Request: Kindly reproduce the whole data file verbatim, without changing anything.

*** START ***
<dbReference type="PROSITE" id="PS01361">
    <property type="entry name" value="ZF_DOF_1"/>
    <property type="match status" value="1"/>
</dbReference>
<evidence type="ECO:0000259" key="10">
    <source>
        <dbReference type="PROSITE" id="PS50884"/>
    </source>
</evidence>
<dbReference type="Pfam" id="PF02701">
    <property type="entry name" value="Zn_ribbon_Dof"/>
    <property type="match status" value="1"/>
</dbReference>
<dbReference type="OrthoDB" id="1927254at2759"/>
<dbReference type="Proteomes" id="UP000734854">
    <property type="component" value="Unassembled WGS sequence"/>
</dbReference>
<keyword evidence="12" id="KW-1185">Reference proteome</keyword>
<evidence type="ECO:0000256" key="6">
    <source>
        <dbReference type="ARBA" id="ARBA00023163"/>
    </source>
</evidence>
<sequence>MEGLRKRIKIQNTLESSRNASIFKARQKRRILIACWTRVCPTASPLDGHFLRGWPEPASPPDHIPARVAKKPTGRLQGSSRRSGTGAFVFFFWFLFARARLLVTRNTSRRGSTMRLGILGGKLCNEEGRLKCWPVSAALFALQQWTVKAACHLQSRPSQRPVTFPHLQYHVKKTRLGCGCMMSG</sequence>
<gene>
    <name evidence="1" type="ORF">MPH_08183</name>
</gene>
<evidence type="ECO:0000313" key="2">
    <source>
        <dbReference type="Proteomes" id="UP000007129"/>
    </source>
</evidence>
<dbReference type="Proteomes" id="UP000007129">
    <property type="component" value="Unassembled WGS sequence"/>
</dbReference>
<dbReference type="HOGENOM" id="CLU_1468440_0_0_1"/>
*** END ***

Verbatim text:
<dbReference type="PROSITE" id="PS01361">
    <property type="entry name" value="ZF_DOF_1"/>
    <property type="match status" value="1"/>
</dbReference>
<evidence type="ECO:0000259" key="10">
    <source>
        <dbReference type="PROSITE" id="PS50884"/>
    </source>
</evidence>
<dbReference type="Pfam" id="PF02701">
    <property type="entry name" value="Zn_ribbon_Dof"/>
    <property type="match status" value="1"/>
</dbReference>
<dbReference type="OrthoDB" id="1927254at2759"/>
<dbReference type="Proteomes" id="UP000734854">
    <property type="component" value="Unassembled WGS sequence"/>
</dbReference>
<keyword evidence="12" id="KW-1185">Reference proteome</keyword>
<evidence type="ECO:0000256" key="6">
    <source>
        <dbReference type="ARBA" id="ARBA00023163"/>
    </source>
</evidence>
<sequence>MEGLRKRIKIQNTLESSRNASIFKARQKRRILIACWTRVCPTASPLDGHFLRGWPEPASPPDHIPARVAKKPTGRLQGSSRRSGTGAFVFFFWFLFARARLLVTRNTSRRGSTMRLGILGGKLCNEEGRLKCWPVSAALFALQQWTVKAACHLQSRPSQRPVTFPHLQYHVKKTRLGCGCMMSG</sequence>
<gene>
    <name evidence="1" type="ORF">MPH_08183</name>
</gene>
<evidence type="ECO:0000313" key="2">
    <source>
        <dbReference type="Proteomes" id="UP000007129"/>
    </source>
</evidence>
<dbReference type="Proteomes" id="UP000007129">
    <property type="component" value="Unassembled WGS sequence"/>
</dbReference>
<dbReference type="HOGENOM" id="CLU_1468440_0_0_1"/>